Cameroon’s higher education institutions are training students to develop entrepreneurial businesses using solar power and other renewable energy technologies, aimed at tackling electricity shortages and creating jobs.
As climate stresses, including drought and floods, worsen entrenched poverty, the government is working with universities to find new ways of resolving those twin problems.
According to Maurice Aurelien Sosso, rector of the University of Yaounde 1, one popular programme offered by a number of universities is training for solar energy technicians.
The renewables sector in the West-Central African nation lacks human resources to plan, design, install, monitor and maintain energy systems – but demand is growing, Sosso noted.
“The constant rise in energy costs, the problem of persistent (power) blackouts and most importantly increasing awareness of climate change have pushed the business of renewable and alternative energy use in Cameroon to grow tremendously in the past few years,” he said.
The ministry of higher education introduced a training programme – dubbed “Solar Technicians Made in Cameroon” – in 2013, and several universities have since started running related courses.
“We think harnessing these specialised training opportunities is needed as a sustainable solution to the economic development deficit in the country, especially in the area of energy supply,” said Minister of Water and Energy Basile Atangana Kouna, while visiting a certified training programme at the University of Yaounde 1 in April.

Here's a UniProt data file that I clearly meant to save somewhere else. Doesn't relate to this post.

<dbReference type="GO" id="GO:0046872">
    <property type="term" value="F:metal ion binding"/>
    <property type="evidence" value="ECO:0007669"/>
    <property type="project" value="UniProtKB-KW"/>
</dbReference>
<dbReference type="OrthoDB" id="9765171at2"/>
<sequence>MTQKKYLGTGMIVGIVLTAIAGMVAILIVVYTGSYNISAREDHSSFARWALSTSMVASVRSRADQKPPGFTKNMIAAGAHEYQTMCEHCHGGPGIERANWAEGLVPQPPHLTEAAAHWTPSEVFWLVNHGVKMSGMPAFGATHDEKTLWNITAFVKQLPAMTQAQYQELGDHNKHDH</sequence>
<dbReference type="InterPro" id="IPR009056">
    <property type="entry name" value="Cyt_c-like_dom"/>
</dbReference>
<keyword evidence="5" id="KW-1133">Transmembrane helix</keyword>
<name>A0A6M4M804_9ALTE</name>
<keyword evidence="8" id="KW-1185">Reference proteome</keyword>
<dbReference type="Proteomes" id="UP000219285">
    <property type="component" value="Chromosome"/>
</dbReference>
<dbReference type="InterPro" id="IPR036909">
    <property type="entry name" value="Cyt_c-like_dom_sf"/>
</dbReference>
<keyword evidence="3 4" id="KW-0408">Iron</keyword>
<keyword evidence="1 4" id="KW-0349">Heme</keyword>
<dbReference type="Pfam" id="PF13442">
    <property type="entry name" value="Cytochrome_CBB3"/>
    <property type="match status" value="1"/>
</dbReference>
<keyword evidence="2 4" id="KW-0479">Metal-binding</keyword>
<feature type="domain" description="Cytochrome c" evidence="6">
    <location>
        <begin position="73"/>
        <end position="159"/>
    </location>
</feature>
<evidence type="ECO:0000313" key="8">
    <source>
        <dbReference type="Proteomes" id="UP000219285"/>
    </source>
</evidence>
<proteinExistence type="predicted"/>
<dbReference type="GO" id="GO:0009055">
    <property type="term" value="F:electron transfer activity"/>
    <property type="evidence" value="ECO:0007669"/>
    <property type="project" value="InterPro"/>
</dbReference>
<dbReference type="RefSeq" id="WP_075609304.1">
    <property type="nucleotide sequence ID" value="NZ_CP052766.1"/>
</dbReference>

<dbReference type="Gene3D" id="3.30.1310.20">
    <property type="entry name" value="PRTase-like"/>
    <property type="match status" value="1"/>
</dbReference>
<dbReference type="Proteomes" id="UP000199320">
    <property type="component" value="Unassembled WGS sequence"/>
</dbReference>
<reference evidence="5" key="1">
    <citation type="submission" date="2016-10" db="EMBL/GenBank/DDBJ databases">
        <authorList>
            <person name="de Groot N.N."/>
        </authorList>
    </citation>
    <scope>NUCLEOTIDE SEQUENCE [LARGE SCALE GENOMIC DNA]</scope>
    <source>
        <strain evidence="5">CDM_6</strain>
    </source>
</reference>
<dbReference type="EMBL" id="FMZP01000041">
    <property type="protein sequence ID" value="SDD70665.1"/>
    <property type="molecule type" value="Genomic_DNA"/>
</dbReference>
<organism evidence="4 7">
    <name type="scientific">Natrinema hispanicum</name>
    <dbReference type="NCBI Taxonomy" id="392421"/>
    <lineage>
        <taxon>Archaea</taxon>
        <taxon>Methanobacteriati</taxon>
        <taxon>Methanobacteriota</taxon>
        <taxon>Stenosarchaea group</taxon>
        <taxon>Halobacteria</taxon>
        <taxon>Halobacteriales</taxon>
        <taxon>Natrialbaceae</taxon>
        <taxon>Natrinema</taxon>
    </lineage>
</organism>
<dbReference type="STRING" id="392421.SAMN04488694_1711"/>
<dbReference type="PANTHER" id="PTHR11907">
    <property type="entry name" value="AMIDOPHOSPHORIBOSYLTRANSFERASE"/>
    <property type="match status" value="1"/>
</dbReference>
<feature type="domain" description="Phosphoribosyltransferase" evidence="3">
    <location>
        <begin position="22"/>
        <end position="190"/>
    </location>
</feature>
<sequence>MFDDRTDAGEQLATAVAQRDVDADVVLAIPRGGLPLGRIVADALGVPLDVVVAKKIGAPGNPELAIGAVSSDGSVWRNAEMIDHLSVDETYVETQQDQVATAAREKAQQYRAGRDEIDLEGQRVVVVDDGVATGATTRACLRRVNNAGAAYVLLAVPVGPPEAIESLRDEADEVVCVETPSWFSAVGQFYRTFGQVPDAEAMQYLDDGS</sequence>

Cameroon faces urgent problems of energy shortages, rural poverty and climate change, which require investment in people and infrastructure development, he added.
The training at higher education institutions, including the University of Buea, the Catholic University Institute of Buea and the University of Yaounde 1, will not only help the country meet its energy needs but could also lift the national development bar higher, the minister said.
“Cameroon’s engineers and entrepreneurs hitherto lacked the skills needed to develop clean energy projects like solar power and biogas production,” he noted.
Before graduates could only get that kind of training at foreign universities – which few could afford. “Now this training opportunity is on their doorstep, they should…grab it,” he added.
Jobs for youth
Environmental experts say the initiative will make Cameroon better able to combat the effects of global warming and poverty.
“The training will soon reach a magnitude that can significantly enhance Cameroon’s fight against climate change and promote job creation especially for the youths,” said Samuel Nguiffo, director of the Centre for Environment and Development (CED) in Cameroon.
Clean energy initiatives are part of Cameroon’s efforts towards becoming an emerging economy by 2035.
More than 80 percent of the country’s electricity comes from hydropower, but the government is also exploiting other renewable sources, with solar energy gaining ground, said Nelson Asanji, a renewable energy engineer with the Ministry of Mines, Energy and Water Resources.